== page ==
44. 44. Financial Planning and Strategy of Maruti Udyog Ltd judging how well on a company is doing, analysts typically compare a company's ratios to industry statistics as well as to its own past performance. Confidential Page 44 3/12/2015
  45. 45. Financial Planning and Strategy of Maruti Udyog Ltd COMPANY PROFILE Confidential Page 45 3/12/2015
  46. 46. Financial Planning and Strategy of Maruti Udyog Ltd Maruti Udyog Ltd. (MUL) is the first automobile company in the world to be honored with an ISO 9000:2000 certificate. The company has a joint venture with Suzuki Motor Corporation of Japan. It is said that the company takes only 14 hours to make a car. Few of the popular models of MUL are Alto, Baleno, Swift, Wagon-R and Zen. Quick Facts Year of Establishment February 1981 Vision "The Leader in The Indian Automobile Industry, Creating Customer Delight and Shareholder's Wealth; A pride of India." Industry Automotive - Four Wheelers Listings & its codes BSE - Code: 532500 NSE - Code: MARUTI Bloomberg: MUL@IN Reuters: MRTI.BO Joint Venture With Suzuki Motor Company, now Suzuki Motor Corporation, of Japan in October 1982. Registered & Corporate Office 11th Floor, Jeevan Prakash 25, Kasturba Gandhi Marg New Delhi - 110001, India Tel.: +(91)-(11)-23316831 (10 lines) Fax: +(91)-(11)-23318754, 23713575 Telex: 031-65029 MUL IN Works Palam Gurgaon Road Gurgaon -122015 Haryana, India Tel.: +(91)-(124)-2340341-5, 2341341-5 Website www.marutiudyog.com Confidential Page 46 3/12/2015
  47. 47. Financial Planning and Strategy of Maruti Udyog Ltd Awards & Accolades 2010  Maruti Suzuki manufactures 10 lakh units in 2009-10. 2009  Maruti Suzuki Swift becomes fastest to reach 3-lakh milestone.  Maruti Suzuki A-star breaks own record of fuel efficiency.  Maruti Suzuki wins 'Golden Peacock Eco-Innovation Award'.  Haryana allots 700 acres to Maruti Suzuki for hi-tech R&D complex at Rohtak.  Maruti Suzuki ships out 100000th A-star in less than a year.  ICSI awards top honours to Maruti Suzuki for corporate governance. 2008  Maruti Suzuki becomes the first Indian car company to export half a million cars.  Maruti Suzuki Ranks Highest in Automotive Customer Satisfaction in India For Ninth Consecutive Year.  Maruti Suzuki moves A-star for Europe on Auto Wagons .  Maruti Suzuki displays Fuel Efficiency of its 12 brands from the New Year . 2007  Maruti Alto becomes first car in India to cross 2 lakh domestic sales in a fiscal.  Maruti Suzuki MD conferred a Doctorate (Honorary) by London Metropolitan University.  Global launch of Concept Car from Maruti Suzuki  Maruti's highest ever sales. 2006  UGS Asia Pacific PLM Excellence Award Grand Prize.  Maruti and Magma in pact for financing cars . 2005  Number one in JD Power SSI for the second consecutive year.  Number one in JD Power CSI for the sixth time in a row - the only car to win it so many times.  M800, WagonR and Swift topped their segments in the TNS Total Customer Satisfaction Study Leadership in the JD Power Initial Quality Study - Alto number one in its segment for the 2nd time in a row, Esteem number one in its segment for the 3rd year in a row, Swift number one in the premium compact segment.  WagonR and Esteem top their segments in the JD Power APEAL study.  TNS ranks Maruti 4th in the Corporate Reputation Strength (CSR) study (#1 in Auto sector)-Feb 05.  Maruti bagged the "Manufacturer of the year" award from Autocar- CNBC (2nd time in a row)-Feb 05.  First Indian car manufacturer to reach 5 million vehicles sales. Confidential Page 47 3/12/2015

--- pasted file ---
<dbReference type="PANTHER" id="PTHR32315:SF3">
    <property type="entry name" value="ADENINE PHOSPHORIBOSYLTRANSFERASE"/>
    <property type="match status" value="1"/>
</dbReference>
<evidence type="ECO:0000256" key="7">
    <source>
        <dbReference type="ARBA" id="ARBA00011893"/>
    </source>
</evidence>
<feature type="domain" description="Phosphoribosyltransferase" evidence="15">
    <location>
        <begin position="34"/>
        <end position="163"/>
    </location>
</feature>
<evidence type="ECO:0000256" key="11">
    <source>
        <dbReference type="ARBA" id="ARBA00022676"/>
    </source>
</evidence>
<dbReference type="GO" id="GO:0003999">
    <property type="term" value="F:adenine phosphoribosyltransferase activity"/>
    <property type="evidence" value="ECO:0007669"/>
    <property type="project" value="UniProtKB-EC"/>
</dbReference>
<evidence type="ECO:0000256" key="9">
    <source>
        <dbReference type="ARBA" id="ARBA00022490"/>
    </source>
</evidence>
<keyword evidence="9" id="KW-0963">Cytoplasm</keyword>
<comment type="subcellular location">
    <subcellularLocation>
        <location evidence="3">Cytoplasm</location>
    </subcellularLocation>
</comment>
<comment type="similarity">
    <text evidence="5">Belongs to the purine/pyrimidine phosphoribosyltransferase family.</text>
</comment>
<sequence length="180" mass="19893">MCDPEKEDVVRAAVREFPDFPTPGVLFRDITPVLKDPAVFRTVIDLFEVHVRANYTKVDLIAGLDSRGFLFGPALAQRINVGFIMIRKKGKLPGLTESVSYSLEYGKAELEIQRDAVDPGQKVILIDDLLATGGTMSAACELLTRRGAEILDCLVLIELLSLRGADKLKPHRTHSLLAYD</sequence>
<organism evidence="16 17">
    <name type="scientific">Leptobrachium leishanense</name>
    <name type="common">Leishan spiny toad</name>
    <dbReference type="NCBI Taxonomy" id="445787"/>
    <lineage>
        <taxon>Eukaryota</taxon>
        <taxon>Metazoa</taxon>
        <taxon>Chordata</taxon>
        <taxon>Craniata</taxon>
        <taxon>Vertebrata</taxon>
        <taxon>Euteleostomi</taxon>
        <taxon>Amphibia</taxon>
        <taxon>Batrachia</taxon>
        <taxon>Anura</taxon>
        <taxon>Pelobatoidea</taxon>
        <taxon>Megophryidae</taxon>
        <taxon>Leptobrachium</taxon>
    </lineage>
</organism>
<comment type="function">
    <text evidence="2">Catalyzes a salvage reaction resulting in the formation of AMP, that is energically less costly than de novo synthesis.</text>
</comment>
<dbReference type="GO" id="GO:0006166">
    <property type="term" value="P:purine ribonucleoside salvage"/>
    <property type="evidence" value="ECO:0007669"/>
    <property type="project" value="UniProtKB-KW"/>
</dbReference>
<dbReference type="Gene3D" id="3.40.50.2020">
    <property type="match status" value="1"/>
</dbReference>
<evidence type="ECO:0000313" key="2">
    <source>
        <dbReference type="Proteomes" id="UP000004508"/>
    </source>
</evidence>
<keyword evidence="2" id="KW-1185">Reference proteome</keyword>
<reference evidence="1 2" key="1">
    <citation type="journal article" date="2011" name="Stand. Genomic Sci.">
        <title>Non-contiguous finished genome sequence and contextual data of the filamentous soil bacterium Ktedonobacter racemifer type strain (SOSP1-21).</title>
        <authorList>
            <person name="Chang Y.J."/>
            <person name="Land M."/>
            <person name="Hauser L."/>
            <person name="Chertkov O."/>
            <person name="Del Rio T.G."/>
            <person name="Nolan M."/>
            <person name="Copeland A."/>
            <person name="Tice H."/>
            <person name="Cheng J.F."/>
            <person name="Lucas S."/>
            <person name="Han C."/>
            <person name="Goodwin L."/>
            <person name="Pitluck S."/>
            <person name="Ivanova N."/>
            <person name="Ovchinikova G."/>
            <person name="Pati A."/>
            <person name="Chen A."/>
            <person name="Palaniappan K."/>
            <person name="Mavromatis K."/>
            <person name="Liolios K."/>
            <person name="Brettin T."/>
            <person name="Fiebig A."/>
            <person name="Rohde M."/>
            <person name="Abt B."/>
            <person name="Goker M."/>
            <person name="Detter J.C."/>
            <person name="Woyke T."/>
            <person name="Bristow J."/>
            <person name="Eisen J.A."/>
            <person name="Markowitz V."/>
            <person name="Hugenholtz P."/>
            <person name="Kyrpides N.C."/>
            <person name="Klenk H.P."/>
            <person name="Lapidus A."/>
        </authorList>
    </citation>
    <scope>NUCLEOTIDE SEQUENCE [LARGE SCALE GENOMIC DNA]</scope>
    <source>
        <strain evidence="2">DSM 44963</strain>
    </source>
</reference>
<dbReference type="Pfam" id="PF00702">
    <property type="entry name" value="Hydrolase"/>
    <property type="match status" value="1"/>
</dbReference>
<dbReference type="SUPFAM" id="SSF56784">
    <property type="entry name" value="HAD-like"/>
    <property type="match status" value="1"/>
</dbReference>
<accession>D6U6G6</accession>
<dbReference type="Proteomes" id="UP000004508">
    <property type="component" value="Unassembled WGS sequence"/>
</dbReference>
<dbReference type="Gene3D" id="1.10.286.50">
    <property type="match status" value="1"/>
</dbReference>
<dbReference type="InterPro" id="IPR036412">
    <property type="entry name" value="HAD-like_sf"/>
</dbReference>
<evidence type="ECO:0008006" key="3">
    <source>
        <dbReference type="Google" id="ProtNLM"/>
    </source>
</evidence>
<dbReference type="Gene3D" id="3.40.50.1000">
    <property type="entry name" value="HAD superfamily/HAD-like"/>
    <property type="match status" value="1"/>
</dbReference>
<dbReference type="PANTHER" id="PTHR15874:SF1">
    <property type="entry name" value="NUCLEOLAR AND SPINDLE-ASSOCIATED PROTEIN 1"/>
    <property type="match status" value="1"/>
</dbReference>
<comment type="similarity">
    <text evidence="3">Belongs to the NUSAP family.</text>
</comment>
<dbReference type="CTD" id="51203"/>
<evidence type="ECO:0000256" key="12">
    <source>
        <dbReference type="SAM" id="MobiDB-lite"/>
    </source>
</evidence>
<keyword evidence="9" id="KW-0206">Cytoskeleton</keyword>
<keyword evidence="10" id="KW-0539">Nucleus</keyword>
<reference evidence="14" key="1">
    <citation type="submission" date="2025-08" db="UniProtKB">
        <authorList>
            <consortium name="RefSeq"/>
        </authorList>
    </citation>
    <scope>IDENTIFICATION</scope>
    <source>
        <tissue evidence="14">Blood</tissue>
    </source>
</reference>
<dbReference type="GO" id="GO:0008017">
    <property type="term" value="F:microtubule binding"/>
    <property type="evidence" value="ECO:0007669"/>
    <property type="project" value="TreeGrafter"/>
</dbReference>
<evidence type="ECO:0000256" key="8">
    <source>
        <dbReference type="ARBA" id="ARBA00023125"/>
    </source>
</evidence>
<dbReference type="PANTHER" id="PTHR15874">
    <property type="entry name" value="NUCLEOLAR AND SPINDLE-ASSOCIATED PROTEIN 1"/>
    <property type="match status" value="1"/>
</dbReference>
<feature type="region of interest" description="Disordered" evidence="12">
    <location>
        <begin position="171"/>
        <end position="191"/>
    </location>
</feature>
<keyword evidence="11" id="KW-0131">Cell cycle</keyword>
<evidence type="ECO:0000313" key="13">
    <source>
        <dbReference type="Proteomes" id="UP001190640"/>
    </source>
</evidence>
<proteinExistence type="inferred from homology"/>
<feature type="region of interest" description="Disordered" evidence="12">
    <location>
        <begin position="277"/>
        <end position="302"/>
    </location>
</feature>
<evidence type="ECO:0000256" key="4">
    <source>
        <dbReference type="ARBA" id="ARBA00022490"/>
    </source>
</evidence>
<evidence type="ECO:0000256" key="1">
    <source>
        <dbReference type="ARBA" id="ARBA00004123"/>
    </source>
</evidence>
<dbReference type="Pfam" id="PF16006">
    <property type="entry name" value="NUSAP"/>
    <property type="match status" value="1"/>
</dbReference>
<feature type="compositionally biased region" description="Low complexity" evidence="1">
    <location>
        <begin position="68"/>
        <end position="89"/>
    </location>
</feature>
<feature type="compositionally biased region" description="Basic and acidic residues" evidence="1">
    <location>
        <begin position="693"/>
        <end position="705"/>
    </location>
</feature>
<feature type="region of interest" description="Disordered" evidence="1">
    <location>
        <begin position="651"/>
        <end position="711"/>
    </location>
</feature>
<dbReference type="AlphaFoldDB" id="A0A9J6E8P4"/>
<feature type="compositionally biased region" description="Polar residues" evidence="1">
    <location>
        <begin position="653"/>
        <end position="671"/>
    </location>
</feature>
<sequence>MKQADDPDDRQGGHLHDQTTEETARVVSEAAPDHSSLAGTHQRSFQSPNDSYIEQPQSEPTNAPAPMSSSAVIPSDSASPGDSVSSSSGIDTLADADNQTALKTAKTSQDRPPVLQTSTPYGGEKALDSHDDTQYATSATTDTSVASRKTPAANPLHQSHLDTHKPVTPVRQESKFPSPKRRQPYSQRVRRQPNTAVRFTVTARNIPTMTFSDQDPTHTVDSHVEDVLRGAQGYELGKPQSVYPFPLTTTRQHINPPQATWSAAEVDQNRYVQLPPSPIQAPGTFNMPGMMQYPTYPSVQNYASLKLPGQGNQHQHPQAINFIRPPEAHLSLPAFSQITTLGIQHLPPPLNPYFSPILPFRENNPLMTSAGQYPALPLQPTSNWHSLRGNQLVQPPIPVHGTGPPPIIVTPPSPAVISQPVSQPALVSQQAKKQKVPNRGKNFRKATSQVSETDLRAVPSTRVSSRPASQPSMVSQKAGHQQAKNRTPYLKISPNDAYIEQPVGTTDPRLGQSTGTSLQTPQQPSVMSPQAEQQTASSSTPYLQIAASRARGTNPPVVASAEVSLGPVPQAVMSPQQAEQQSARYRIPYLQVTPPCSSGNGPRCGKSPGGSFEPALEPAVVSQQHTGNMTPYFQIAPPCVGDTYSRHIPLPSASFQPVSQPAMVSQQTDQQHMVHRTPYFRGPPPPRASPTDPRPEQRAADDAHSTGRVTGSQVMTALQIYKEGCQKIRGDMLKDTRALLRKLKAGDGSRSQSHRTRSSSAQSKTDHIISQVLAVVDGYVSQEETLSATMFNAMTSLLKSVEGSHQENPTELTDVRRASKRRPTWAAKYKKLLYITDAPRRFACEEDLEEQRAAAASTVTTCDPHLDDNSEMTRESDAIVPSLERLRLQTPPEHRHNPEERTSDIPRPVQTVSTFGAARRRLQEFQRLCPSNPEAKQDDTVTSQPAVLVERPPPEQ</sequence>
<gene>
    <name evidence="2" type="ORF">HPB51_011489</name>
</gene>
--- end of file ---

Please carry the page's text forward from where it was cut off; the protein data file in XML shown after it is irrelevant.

48. 48. Financial Planning and Strategy of Maruti Udyog Ltd  Business World ranks Maruti among top five most respected companies in India-Oct 04.  Maruti ranked among top ten (Rank7) greenest companies in India by Business Today - Sep '04 2004  Maruti Suzuki was No. 1 in Customer satisfaction, No. 1 in Sales Satisfaction No.1 in Product Quality (Esteem and Alto) and No. 1 in Product Appeal (Esteem and Wagon R).  No. 1 in Total Customer Satisfaction (Maruti 800, Zen and Alto).  Business World ranked us among the country's five most respected companies.  Business World ranked us the country's most respected automobile company.  Voted Manufacturer of the year by CNBC.  Voted one of India's Greenest Companies by Business Today-AC Nielson ORG-MARG. Confidential Page 48 3/12/2015
  49. 49. Financial Planning and Strategy of Maruti Udyog Ltd Milestones 1981  Maruti Udyog Ltd. was incorporated. 1982  Steped into a JV with SMC of Japan. 1983  Maruti 800, a 796 cc hatchback, India's first affordable car was produced. 1984  Installed capacity reached 40,000 units. Omni, a 796 cc MUV was in production. 1985  Launch of Maruti Gypsy (970cc, 4WD off-road vehicle). 1986 • Produced 100,000 vehicles (cumulative production). 1987  Exported first lot of 500 cars to Hungary. 1988  Installed capacity increased to 100,000 units. 1992  SMC increases its stake to 50 per cent. 1994  Produced the 1 millionth vehicle since the commencement of production. 1995  Second plant launched, the installed capacity reached 200,000 units. 1996  Launch of 24-hour emergency on-road vehicle service. 1997  Produced the 2 millionth vehicle since the commencement of production. 1998  Launch of website as part of CRM initiatives. 1999  Launch of Maruti - Suzuki innovative traffic beat in Delhi and Chennai as social initiatives. 2000  IDTR (Institute of Driving Training and Research) launched jointly with Delhi government to promote safe driving habits. 2001  Launch of customer information centers in Hyderabad, Bangalore, and Chennai. 2002  SMC increases its stake to 54.2 per cent.  Launch of Maruti Finance with 10 finance companies in Mumbai.  Start of Maruti True value in Mumbai. 2003  Production of 4 millionth vehicle.  Listed on BSE and NSE after a public issue oversubscribed 10 times. 2004  Maruti closed the financial year 2003-04 with an annual sale of 472122 units, the highest ever since the company began operations 20 years ago. 2005  The fiftieth lakh car rolls out in April, 2005. 2006  Maruti and Magma in pact for financing cars . 2007  Maruti starts driving and Technical Training Institute for Tribal Youth. 2008  Maruti Suzuki inks agreement with Mundra Port for a mega car Terminal for Exports. 2009  Maruti Suzuki launched premium hatchback Ritz on May 15. 2010  Maruti Suzuki manufactures 10 lakh units in 2009-10. Confidential Page 49 3/12/2015